Fires rage through West; California governor declares state of emergency

Hundreds of people in California evacuated from their homes this weekend to escape a monster inferno being described as the largest in Los Angeles’ history.

California Gov. Jerry Brown declared a state of emergency Sunday, the Los Angeles Times reported. Brown’s declaration, which allows for state and federal assistance to be provided to Los Angeles County quickly, came after Los Angeles Mayor Eric Garcetti issued a similar declaration.

Firefighters battled flames that chewed through nearly 8 square miles of brush-covered mountains as authorities issued mandatory or voluntary evacuation orders for more than 700 homes in Los Angeles, Burbank and Glendale.

The wildfires, just north of downtown L.A., had grown Saturday to the largest in city history, Garcetti said. Three structures had burned, at least two of them homes, but fire officials were confident they could extinguish the fire unless winds picked up.

Wildfires also entered a 2,700-year-old grove of giant sequoia trees near Yosemite National Park and have driven people from their homes in Washington State, Oregon, Montana and other areas struggling with a weeklong heat wave that’s gripped Western states.

San Francisco, meanwhile, set a heat record for the day, hitting 94 degrees before noon. By mid-afternoon, it was 101 in the coastal city — hotter than Phoenix. With an all-time high of 106 on Friday, it became just the third time since the 1870s that San Francisco had back-to-back triple-digit days.

Temperatures reached 115 south of the city. It was a rare heat wave at a time of year that San Francisco residents usually call “Fogust” for its cloudy chill.

The region was so hot that officials with the Bay Area Rapid Transit system ordered trains to slow down on rails that were exposed to sun, expecting the heat would expand and possibly shift the metal track slightly, spokeswoman Alicia Trost said.

In Montana, a fire sweeping the Lolo Peak and Florence areas of the state grew to more than 41,300 acres as it continues to burn, KPAX reported.

The fire, sparked by a lightning strike in mid-July, is being handled by 575 people assigned to the blaze.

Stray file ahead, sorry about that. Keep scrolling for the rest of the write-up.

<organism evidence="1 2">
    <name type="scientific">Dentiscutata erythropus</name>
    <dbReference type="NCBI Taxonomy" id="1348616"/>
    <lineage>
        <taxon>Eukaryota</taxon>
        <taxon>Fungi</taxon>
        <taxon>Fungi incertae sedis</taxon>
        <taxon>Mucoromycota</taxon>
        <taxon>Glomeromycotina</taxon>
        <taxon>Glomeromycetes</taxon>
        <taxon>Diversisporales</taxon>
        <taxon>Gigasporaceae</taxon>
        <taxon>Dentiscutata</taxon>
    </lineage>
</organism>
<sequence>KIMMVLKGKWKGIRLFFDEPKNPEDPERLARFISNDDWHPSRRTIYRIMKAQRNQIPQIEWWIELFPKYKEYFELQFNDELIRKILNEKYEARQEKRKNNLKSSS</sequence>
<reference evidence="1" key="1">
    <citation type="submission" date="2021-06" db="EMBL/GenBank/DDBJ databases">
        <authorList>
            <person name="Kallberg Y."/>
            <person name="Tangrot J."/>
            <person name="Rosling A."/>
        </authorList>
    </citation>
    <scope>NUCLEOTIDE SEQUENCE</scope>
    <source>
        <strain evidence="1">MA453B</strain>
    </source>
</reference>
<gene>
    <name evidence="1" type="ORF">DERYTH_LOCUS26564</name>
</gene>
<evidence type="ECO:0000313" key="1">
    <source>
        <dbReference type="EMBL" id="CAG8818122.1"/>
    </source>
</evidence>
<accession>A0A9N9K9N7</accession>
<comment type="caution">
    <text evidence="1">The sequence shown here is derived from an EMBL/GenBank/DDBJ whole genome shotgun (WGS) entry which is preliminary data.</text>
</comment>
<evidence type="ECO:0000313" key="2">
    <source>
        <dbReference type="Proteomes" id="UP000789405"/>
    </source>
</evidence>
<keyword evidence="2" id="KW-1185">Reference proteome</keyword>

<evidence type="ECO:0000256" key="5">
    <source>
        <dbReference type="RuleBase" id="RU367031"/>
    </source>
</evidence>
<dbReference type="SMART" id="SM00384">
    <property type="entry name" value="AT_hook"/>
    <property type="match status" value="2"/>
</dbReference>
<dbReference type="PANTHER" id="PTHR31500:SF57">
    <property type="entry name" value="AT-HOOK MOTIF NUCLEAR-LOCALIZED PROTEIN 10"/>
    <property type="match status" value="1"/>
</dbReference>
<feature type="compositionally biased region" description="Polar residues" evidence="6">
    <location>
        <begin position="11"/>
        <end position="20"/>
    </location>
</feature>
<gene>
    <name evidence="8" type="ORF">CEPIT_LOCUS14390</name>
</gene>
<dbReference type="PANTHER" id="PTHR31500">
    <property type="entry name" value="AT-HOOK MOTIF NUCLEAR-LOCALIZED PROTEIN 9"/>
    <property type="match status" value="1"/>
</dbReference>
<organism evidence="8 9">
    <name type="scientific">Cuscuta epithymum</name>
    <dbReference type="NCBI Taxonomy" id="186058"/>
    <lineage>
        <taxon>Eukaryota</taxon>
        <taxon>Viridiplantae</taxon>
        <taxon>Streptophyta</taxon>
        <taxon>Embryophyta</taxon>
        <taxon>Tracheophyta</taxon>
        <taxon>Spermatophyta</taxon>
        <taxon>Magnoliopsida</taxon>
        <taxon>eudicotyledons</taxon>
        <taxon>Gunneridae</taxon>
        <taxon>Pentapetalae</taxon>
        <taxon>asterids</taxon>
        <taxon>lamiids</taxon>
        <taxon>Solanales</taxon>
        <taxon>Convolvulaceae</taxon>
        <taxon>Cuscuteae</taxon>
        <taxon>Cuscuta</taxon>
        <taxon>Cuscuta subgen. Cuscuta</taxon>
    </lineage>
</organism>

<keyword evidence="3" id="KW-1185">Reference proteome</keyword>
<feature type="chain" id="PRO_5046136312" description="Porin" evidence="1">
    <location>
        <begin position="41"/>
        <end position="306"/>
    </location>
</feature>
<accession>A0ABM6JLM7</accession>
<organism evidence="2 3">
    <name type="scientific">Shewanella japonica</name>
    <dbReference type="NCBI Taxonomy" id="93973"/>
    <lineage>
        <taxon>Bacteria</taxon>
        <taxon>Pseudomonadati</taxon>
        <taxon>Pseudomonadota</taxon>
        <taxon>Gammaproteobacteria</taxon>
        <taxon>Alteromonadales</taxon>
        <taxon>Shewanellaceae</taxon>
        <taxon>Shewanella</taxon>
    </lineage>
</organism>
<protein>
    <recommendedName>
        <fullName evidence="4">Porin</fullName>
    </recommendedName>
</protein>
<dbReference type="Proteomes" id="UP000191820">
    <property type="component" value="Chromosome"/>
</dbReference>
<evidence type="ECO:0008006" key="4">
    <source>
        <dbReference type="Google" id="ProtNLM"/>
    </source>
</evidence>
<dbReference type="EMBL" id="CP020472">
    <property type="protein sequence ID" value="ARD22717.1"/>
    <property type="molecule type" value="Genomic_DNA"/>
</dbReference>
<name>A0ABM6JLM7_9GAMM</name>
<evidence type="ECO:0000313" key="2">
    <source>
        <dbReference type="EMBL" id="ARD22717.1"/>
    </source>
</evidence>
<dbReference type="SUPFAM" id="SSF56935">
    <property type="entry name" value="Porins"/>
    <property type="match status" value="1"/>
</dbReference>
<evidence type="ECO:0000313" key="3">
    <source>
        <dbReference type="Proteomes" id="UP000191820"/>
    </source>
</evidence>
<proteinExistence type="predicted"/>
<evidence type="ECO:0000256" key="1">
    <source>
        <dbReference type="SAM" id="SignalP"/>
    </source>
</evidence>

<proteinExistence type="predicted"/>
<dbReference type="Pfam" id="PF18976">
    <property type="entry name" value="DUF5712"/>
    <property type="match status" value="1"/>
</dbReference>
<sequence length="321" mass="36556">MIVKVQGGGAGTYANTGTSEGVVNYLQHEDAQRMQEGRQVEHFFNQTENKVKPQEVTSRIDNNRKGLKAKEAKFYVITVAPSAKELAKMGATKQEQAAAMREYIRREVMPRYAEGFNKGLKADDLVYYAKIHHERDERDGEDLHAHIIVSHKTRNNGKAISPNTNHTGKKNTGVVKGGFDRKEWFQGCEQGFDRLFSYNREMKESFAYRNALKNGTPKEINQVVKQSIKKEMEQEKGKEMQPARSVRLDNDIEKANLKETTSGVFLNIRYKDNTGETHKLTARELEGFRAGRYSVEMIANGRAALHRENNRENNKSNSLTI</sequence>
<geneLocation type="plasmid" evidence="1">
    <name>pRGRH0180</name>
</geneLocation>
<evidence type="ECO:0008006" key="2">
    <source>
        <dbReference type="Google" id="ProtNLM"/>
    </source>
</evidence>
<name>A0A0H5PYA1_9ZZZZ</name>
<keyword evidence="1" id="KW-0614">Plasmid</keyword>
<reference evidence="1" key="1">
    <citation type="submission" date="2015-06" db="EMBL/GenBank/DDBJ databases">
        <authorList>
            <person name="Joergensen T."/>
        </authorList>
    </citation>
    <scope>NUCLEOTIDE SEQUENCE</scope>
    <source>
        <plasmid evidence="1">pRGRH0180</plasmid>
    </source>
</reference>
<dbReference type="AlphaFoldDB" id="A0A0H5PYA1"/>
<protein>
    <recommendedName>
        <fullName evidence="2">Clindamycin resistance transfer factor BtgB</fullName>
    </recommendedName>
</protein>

“So yesterday the fire got established in the bottom of One Horse Creek and then started moving up the mountain and got up toward the top of the ridge. And then last night weather conditions became more favorable for burnout operations,” said Lolo Peak Fire Information Officer Derek Ibarguen. “And we conducted a burnout operation of about 50 to 60 acres that connected with the other burn blocks that have been in the past, to help shore up that eastern side of the fire.”

In Oregon, dozens of wildfires were sending up large plumes of smoke, causing disruptions in holiday travel as roads close and shutting down camping areas.

The wildfires forced about 140 hikers to shelter in place overnight Saturday on a popular trail about 90 miles east of Portland after they got stuck between two blazes.

The hikers were led 14 miles by search-and-rescue teams toward Wahtum Lake, and made it out by Sunday morning.

Many of the hikers were traveling along the Eagle Creek Trail Saturday, but a blaze on the trail made it difficult for the hikers to leave, so officials had them shelter overnight near Tunnel Falls.

Fire spokeswoman Mary Huels said a crew of about 18 firefighters who had been assigned to the south end of the older fire as lookouts were keeping track of the people in the area and getting them to safe areas.

Three other hikers in a different areas nearby were rescued by helicopter Saturday evening.

In the Pacific Northwest, high temperatures and a lack of rain this summer have dried out vegetation that fed on winter snow and springtime rain. Officials warned of wildfire danger as hot, dry, smoky days were forecast across Oregon and Washington over the holiday weekend.

A fire about 80 miles southeast of Seattle has burned more than 23 square miles and led to new evacuation notices Saturday. About 3,800 homes were threatened, authorities said.

The weeklong heat wave was generated by high pressure over the West, the National Weather Service said.